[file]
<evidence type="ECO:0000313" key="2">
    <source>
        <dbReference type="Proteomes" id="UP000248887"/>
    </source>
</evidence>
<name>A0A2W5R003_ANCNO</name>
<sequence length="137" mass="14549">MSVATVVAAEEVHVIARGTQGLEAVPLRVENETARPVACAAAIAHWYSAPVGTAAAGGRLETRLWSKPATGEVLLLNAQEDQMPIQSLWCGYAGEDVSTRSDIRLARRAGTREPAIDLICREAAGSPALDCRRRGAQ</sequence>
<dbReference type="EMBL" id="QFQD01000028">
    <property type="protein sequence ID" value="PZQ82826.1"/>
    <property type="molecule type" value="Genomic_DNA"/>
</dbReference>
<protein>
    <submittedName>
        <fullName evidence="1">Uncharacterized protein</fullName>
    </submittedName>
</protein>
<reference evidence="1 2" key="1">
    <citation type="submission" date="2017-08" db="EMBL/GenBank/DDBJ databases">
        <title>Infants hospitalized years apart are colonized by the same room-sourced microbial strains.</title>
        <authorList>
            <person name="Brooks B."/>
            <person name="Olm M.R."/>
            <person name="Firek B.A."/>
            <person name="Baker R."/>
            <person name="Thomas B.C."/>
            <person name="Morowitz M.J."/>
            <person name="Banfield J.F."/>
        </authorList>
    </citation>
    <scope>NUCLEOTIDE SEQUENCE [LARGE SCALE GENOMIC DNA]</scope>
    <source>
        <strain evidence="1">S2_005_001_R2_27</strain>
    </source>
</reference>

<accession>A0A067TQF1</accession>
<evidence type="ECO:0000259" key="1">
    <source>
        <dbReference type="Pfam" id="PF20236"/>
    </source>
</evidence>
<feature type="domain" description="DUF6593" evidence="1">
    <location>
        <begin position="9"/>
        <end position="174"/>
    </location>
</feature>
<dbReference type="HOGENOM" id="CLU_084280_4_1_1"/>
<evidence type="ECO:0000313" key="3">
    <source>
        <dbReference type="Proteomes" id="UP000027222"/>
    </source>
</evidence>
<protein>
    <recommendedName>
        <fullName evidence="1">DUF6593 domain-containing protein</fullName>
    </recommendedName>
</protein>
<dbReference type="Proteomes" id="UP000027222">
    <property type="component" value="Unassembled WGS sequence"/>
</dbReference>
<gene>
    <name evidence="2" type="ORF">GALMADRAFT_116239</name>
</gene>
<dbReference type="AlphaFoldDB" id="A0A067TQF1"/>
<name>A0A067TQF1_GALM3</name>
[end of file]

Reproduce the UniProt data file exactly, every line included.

<evidence type="ECO:0000313" key="2">
    <source>
        <dbReference type="Proteomes" id="UP000248887"/>
    </source>
</evidence>
<name>A0A2W5R003_ANCNO</name>
<sequence length="137" mass="14549">MSVATVVAAEEVHVIARGTQGLEAVPLRVENETARPVACAAAIAHWYSAPVGTAAAGGRLETRLWSKPATGEVLLLNAQEDQMPIQSLWCGYAGEDVSTRSDIRLARRAGTREPAIDLICREAAGSPALDCRRRGAQ</sequence>
<dbReference type="EMBL" id="QFQD01000028">
    <property type="protein sequence ID" value="PZQ82826.1"/>
    <property type="molecule type" value="Genomic_DNA"/>
</dbReference>
<protein>
    <submittedName>
        <fullName evidence="1">Uncharacterized protein</fullName>
    </submittedName>
</protein>
<reference evidence="1 2" key="1">
    <citation type="submission" date="2017-08" db="EMBL/GenBank/DDBJ databases">
        <title>Infants hospitalized years apart are colonized by the same room-sourced microbial strains.</title>
        <authorList>
            <person name="Brooks B."/>
            <person name="Olm M.R."/>
            <person name="Firek B.A."/>
            <person name="Baker R."/>
            <person name="Thomas B.C."/>
            <person name="Morowitz M.J."/>
            <person name="Banfield J.F."/>
        </authorList>
    </citation>
    <scope>NUCLEOTIDE SEQUENCE [LARGE SCALE GENOMIC DNA]</scope>
    <source>
        <strain evidence="1">S2_005_001_R2_27</strain>
    </source>
</reference>

<accession>A0A067TQF1</accession>
<evidence type="ECO:0000259" key="1">
    <source>
        <dbReference type="Pfam" id="PF20236"/>
    </source>
</evidence>
<feature type="domain" description="DUF6593" evidence="1">
    <location>
        <begin position="9"/>
        <end position="174"/>
    </location>
</feature>
<dbReference type="HOGENOM" id="CLU_084280_4_1_1"/>
<evidence type="ECO:0000313" key="3">
    <source>
        <dbReference type="Proteomes" id="UP000027222"/>
    </source>
</evidence>
<protein>
    <recommendedName>
        <fullName evidence="1">DUF6593 domain-containing protein</fullName>
    </recommendedName>
</protein>
<dbReference type="Proteomes" id="UP000027222">
    <property type="component" value="Unassembled WGS sequence"/>
</dbReference>
<gene>
    <name evidence="2" type="ORF">GALMADRAFT_116239</name>
</gene>
<dbReference type="AlphaFoldDB" id="A0A067TQF1"/>
<name>A0A067TQF1_GALM3</name>